(Oh wow... I'm about to hijack my own thread here...
|Quoting TSV (Reply 8):
Can you give some examples?
Sort of... although my primary field is strategic managment and not operations, I split my time between two departments (MHR
and technology/operations management). My TOM colleagues--who know I teach Principles of Management, which is an introductory survey course in the business curriculum--frequently lament that all we cover in terms of quality improvement in this course is the TQM process--to the exclusion of all else. Yet, employers who hire our grads are increasingly looking for people who understand Lean Enterprise and Six Sigma (and yes, I know this is an extension of TQM principles). Lean Six Sigma also seems to be showing up in the literature, so I'll probably touch on that, as well as a few of the other notable process improvement models.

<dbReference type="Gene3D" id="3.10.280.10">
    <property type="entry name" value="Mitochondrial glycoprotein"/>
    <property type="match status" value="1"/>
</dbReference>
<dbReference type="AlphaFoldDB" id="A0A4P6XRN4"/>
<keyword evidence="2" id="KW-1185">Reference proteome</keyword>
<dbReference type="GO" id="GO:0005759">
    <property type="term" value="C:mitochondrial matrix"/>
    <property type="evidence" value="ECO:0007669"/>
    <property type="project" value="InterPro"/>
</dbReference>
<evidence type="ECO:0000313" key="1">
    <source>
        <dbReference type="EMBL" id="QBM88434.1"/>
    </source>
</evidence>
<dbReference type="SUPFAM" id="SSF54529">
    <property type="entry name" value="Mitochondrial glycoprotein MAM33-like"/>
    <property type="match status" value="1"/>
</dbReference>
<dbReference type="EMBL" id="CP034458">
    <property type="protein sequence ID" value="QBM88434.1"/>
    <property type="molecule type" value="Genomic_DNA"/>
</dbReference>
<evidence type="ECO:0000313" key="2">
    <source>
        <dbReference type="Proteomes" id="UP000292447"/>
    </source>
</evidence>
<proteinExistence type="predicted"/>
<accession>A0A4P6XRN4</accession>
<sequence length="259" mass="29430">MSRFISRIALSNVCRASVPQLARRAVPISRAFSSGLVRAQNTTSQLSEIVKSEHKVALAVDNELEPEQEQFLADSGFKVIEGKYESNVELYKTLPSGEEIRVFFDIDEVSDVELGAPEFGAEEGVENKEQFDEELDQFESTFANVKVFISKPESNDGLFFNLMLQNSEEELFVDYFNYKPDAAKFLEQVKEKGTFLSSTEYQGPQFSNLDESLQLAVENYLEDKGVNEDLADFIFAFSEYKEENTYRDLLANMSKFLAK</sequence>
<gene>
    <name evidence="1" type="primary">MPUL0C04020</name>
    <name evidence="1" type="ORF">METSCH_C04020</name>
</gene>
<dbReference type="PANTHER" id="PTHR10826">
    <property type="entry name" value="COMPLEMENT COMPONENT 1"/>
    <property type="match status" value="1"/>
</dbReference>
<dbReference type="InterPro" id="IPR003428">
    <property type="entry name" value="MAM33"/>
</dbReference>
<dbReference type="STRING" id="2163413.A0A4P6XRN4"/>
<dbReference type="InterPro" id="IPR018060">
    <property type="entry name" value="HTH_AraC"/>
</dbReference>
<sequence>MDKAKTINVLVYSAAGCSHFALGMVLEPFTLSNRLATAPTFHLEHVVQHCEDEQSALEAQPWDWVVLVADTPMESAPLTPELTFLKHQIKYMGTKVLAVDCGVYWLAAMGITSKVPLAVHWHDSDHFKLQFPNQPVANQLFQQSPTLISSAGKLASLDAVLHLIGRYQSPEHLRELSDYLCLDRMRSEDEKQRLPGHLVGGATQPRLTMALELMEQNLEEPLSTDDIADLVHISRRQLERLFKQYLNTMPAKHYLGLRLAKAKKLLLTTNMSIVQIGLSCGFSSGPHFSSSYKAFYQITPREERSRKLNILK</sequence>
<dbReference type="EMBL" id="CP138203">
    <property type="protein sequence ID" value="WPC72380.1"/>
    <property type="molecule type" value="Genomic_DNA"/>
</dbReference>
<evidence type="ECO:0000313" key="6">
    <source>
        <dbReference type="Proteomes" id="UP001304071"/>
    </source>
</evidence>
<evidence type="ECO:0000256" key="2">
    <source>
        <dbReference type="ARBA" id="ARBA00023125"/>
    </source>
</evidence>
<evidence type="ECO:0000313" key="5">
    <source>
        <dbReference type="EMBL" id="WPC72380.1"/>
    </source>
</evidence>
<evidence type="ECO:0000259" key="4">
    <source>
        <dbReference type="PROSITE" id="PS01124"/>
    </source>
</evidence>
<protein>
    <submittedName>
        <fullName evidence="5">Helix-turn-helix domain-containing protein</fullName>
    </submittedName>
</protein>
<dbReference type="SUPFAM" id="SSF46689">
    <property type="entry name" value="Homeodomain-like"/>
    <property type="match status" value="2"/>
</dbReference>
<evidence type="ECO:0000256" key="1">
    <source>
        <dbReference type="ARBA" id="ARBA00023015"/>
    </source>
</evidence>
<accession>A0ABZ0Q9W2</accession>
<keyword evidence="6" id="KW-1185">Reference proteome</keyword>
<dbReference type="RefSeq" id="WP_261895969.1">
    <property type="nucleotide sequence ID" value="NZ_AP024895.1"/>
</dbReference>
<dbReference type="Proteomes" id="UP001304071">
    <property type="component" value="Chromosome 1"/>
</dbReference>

Interestingly enough, it seems that all of these initiatives are being documented in the literature as having their share of successes and failures. The common thread seems to be that when companies don't properly evaluate, structure, or support whatever program they implement, it's not only doomed to failure, but tends to pre-emptively doom successive initiatives. That, more than the advocacy of any particular program (which I'm not qualified to take on anyway--I'm spread thin enough as it is) is the real message underlying what I cover in this class.
Anyhow, if you've got any suggestions, please drop me an e-mail--I'm always thankful for as many perspectives (especially if it's case data) as I can get.
Edit: Sometimes I hate the acronym script...
[Edited 2006-04-16 05:45:10]